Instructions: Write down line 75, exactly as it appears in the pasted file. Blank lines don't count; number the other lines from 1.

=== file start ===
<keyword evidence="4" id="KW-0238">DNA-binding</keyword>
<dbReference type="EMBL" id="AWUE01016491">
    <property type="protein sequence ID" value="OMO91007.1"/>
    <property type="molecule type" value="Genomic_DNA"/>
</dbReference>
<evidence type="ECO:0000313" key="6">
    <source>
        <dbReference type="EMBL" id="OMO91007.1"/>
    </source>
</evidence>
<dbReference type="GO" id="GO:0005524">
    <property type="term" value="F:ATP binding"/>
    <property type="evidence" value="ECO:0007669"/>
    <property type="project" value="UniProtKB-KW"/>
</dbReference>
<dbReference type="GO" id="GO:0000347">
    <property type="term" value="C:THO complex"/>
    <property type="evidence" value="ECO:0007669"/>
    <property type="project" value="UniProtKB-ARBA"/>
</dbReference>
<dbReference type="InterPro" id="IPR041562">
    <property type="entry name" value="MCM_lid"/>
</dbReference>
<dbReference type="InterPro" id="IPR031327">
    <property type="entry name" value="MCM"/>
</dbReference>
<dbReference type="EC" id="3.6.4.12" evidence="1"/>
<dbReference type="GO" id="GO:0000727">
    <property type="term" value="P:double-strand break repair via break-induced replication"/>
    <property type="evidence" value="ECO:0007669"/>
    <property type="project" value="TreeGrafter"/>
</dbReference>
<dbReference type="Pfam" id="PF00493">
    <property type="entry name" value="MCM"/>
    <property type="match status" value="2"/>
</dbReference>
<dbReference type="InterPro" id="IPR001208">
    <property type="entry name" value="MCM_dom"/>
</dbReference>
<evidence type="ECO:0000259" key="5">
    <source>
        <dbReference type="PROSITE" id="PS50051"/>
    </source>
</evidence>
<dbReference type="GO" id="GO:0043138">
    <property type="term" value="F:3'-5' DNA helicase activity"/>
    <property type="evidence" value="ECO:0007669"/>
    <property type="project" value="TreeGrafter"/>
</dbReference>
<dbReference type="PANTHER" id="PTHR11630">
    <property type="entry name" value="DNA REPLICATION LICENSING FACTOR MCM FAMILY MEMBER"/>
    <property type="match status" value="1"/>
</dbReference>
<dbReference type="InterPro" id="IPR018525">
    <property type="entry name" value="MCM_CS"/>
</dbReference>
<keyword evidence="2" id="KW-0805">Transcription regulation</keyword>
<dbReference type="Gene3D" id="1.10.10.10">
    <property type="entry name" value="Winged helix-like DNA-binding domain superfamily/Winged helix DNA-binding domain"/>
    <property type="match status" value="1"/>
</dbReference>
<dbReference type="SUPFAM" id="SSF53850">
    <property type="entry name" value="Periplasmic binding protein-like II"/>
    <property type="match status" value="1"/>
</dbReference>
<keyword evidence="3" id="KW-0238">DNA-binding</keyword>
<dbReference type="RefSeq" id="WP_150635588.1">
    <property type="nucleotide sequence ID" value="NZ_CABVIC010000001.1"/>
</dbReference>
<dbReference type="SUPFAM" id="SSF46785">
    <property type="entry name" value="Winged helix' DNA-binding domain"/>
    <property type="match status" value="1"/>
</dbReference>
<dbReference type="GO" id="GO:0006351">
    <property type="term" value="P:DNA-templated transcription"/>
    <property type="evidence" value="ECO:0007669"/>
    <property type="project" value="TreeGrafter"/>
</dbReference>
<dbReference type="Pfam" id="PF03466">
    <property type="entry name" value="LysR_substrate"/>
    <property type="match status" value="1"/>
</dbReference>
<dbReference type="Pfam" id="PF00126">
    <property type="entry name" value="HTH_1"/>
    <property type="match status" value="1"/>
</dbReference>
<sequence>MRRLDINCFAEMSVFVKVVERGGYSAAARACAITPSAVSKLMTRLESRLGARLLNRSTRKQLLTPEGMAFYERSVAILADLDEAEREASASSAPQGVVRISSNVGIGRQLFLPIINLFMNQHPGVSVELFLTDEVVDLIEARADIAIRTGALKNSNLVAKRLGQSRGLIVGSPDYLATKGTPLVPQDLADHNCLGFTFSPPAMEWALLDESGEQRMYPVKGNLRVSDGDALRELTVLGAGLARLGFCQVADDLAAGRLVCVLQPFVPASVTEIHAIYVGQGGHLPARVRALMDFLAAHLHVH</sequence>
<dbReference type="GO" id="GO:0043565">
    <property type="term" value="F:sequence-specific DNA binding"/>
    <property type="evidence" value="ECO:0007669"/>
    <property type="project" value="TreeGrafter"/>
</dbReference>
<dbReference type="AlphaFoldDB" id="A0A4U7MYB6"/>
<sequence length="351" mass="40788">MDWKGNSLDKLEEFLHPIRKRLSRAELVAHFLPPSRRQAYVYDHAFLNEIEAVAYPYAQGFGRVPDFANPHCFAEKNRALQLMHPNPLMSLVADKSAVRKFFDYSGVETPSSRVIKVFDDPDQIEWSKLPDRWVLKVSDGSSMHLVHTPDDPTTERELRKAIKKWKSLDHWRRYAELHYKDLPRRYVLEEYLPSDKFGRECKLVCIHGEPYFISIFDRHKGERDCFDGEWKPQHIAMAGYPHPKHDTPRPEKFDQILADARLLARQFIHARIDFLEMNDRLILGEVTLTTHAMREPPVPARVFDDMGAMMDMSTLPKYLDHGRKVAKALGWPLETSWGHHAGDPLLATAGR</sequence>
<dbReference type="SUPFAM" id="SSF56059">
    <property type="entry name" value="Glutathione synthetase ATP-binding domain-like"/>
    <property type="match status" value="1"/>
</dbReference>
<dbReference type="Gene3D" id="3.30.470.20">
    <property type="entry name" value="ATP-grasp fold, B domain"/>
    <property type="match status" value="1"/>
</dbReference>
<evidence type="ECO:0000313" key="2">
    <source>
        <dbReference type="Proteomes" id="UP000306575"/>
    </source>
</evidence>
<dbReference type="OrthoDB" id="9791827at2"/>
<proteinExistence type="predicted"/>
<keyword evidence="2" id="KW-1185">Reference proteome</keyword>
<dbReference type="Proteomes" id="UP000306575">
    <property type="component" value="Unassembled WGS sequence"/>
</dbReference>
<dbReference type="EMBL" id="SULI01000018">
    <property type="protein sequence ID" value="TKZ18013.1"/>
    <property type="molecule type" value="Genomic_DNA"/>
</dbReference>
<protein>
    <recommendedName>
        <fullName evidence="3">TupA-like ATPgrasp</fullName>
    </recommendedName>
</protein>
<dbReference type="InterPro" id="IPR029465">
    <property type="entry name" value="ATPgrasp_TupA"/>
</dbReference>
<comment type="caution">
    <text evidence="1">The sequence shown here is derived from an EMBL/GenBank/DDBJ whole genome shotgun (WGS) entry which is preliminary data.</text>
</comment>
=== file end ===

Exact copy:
    <property type="term" value="P:DNA-templated transcription"/>